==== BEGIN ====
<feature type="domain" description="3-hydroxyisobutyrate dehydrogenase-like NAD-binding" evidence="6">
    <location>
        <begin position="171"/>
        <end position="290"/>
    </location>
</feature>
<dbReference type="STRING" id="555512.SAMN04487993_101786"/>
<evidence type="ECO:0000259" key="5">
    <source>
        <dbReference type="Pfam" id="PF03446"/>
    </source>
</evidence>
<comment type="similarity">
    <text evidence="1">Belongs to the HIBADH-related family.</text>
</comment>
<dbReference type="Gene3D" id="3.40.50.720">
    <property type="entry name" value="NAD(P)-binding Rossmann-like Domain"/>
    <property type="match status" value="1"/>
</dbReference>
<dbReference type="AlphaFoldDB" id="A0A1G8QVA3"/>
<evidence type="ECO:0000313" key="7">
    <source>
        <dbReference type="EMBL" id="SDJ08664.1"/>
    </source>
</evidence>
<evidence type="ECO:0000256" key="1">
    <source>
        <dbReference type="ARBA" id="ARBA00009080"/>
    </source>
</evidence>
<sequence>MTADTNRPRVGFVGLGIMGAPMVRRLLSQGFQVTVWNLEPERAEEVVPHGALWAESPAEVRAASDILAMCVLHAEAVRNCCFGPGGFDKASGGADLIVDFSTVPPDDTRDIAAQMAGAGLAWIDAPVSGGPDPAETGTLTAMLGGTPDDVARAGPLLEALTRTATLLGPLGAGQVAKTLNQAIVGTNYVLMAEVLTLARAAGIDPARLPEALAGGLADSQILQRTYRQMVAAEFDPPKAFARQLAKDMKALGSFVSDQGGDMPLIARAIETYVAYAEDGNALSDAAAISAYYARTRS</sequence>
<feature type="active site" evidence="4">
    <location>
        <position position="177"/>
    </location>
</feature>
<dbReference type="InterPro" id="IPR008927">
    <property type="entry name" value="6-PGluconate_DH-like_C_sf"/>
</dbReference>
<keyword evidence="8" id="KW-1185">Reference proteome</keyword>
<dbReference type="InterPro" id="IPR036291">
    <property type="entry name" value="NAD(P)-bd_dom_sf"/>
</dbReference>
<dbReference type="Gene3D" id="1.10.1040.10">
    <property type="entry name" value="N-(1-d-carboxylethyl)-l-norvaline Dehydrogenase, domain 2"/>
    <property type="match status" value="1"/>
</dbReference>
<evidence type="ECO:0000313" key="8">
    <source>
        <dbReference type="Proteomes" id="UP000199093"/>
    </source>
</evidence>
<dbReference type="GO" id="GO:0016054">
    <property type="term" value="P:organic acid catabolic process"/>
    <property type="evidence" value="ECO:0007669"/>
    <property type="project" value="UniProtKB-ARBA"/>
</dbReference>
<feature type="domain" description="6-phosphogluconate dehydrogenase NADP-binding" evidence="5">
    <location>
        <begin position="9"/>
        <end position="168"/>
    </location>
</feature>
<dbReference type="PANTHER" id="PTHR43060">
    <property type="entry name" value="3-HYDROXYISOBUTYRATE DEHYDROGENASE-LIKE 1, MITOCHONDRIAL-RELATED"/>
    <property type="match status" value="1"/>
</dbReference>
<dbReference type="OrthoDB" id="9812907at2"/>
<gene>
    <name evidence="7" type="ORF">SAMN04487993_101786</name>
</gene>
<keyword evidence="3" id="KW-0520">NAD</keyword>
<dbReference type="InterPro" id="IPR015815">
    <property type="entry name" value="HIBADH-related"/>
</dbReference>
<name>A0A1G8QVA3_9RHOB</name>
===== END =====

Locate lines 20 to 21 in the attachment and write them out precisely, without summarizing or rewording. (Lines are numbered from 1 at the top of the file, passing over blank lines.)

<dbReference type="AlphaFoldDB" id="A0A1G8QVA3"/>
<evidence type="ECO:0000313" key="7">